What’s the damage that comes from really negative posts in response to work presented online?
That’s the question posed to Simeon Quarrie to which he felt compelled to answer even while on location shooting. It’s a question many of us who produce and share our artistic produce conjure in our heads, because there is really no escaping negativity online. It can be useful, but overwhelmingly, it’s not presented in that way, or doesn’t come from a place where ‘help’ is really the force behind it.
Simeon speaks from his own experience and perspective, which is one of much more publicity than most (see some of his beautiful and unique work here), but the points he makes apply across the board. He says his work is typically posted to his Facebook, site and blog, and then of course, many other blogs and sites such as SLR Lounge and Fstoppers. While the response to his work is mostly positive, there are still the trolls who seem to be unavoidable. Trolls, he defines as, those who are negative for the purpose of being negative – for being defamatory and lowering self esteem of the artist and those involved.
These people often hide behind the curtain of anonymity that’s afforded to them by the internet, and often have no discernable skill or talent themselves. One can assume their comments are also self serving as a way to possibly make themselves feel better about their own shortcomings.
It’s worth mentioning that sometimes some of what they say does have some validity, or at least they may touch upon something that could do with improvement. This is, perhaps, the most interesting part because it seems they often forget, too, that what they see is a final product, with little to no understanding of the environment or challenges present at the time of shooting. When they critique the look of someone in the shoots, they fail to acknowledge that often that is an everyday person, who could be presenting the best version of themselves, and still are being ripped apart. The troll fails to think what the starting point was to see how far the team had to come to produce the finished product.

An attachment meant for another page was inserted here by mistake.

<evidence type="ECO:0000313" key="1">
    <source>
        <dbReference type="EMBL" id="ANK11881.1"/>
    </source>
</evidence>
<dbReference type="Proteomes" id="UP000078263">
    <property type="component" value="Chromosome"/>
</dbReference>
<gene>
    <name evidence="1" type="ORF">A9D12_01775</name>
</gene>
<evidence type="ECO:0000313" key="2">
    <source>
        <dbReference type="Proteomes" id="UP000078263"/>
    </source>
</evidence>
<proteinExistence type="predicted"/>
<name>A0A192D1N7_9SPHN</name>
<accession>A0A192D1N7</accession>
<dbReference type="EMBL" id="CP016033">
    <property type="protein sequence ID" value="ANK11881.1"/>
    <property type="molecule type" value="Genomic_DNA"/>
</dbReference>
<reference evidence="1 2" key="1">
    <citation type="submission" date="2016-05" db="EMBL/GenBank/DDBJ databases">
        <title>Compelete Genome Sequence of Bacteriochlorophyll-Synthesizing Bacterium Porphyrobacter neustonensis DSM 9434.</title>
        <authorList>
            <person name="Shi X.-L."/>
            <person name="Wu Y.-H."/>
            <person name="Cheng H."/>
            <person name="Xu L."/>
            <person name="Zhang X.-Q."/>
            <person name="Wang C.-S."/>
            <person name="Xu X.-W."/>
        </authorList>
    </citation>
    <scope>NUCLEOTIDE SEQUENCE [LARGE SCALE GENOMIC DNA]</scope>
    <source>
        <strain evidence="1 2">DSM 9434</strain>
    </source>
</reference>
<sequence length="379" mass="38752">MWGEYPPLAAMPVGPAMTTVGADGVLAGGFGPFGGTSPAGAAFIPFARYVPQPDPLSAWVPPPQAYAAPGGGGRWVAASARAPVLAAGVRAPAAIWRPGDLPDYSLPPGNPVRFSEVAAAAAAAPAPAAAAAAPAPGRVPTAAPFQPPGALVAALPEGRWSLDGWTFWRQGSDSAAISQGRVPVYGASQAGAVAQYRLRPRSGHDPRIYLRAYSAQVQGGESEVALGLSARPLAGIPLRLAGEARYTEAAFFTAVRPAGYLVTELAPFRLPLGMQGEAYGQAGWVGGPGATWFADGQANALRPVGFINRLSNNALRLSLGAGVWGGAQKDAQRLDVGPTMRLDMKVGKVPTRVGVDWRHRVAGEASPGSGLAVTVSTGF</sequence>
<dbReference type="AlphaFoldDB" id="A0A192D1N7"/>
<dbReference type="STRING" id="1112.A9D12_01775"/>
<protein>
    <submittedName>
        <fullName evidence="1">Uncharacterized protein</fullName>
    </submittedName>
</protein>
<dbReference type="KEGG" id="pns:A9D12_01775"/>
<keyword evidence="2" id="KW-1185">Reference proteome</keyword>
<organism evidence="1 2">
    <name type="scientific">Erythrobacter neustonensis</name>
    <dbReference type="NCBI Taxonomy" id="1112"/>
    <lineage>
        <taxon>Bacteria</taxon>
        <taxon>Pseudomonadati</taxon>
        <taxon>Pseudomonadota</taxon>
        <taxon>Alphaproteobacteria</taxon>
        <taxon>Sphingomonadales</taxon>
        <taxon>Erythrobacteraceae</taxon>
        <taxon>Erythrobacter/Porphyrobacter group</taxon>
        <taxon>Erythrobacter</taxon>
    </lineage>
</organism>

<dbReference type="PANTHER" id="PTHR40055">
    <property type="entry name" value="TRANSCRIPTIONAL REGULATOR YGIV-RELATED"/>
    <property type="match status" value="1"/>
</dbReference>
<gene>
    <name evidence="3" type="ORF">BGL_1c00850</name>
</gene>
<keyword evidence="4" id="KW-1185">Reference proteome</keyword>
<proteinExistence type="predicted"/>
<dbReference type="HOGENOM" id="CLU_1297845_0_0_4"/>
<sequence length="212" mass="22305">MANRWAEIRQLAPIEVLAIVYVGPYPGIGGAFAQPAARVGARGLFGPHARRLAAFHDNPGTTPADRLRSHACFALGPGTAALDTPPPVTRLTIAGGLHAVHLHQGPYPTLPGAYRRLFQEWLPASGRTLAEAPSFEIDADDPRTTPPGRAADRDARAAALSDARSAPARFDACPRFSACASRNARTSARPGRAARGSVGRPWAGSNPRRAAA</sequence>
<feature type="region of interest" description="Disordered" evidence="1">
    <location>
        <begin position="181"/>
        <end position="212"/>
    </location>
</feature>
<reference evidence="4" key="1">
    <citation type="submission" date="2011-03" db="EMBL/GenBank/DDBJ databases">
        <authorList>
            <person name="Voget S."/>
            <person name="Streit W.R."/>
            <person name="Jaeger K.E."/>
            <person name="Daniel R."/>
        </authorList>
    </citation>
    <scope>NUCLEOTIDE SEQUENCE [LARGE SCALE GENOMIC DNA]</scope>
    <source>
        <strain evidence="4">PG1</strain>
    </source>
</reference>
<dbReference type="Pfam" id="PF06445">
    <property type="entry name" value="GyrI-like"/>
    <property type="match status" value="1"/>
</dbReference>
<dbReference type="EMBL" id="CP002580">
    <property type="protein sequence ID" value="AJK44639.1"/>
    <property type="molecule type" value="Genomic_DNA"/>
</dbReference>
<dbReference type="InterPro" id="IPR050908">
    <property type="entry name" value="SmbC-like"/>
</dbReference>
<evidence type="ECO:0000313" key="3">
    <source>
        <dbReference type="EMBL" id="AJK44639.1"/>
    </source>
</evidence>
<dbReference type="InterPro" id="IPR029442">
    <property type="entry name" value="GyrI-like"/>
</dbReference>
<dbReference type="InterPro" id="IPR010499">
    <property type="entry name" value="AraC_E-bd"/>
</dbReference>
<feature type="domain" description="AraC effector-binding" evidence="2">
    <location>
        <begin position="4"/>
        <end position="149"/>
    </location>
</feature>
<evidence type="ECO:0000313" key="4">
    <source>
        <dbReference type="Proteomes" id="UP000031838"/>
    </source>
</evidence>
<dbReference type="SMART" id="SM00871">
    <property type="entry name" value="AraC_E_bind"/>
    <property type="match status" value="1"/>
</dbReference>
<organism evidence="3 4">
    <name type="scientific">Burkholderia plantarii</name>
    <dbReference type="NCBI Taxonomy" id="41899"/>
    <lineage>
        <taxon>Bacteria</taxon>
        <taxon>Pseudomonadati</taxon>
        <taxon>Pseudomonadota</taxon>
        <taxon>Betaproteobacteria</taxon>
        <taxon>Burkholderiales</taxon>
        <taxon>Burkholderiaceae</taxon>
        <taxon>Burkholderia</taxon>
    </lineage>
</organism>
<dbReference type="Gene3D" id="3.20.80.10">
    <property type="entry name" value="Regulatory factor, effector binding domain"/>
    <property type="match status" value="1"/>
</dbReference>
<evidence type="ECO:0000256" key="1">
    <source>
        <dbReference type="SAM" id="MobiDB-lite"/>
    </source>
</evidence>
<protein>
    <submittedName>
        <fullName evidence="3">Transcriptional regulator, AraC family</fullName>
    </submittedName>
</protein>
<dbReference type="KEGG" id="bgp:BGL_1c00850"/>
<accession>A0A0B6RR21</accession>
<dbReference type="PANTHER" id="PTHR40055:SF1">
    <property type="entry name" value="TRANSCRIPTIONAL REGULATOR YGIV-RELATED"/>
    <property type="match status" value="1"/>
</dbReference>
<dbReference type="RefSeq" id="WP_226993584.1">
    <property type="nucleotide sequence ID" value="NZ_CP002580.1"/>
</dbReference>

Furthermore, Quarrie touches on the financial side of things. He points out that clients are often seeing the negative comments, and reputation stands for a lot in terms of the ongoing success of a business. So the negative comments have the potential to dry up the income for the creative, which is unnecessary. The point of critique should be improvement, so Quarrie suggests that a personal direct message will have a far more positive effect, and may warrant proper thanks, rather than tearing down someone publicly without knowing the whole story.
We have touched upon this subject a few times here, and probably will do again since the problem doesn’t go away and instead evolves. You can see our thoughts on basic critique here, and Pye’s heavy thoughts on negativity in the industry here.
This video was presented by Dave Kai Piper and you can find Dave’s thoughts on the matter and more from him on his site. See more from Quarrie all over the Internet, but start with the site of his brilliant company VIVIDA, and Facebook.
Also make sure to check out our Constructive Critique section to get some critiques on your images that will help you learn and improve your craft.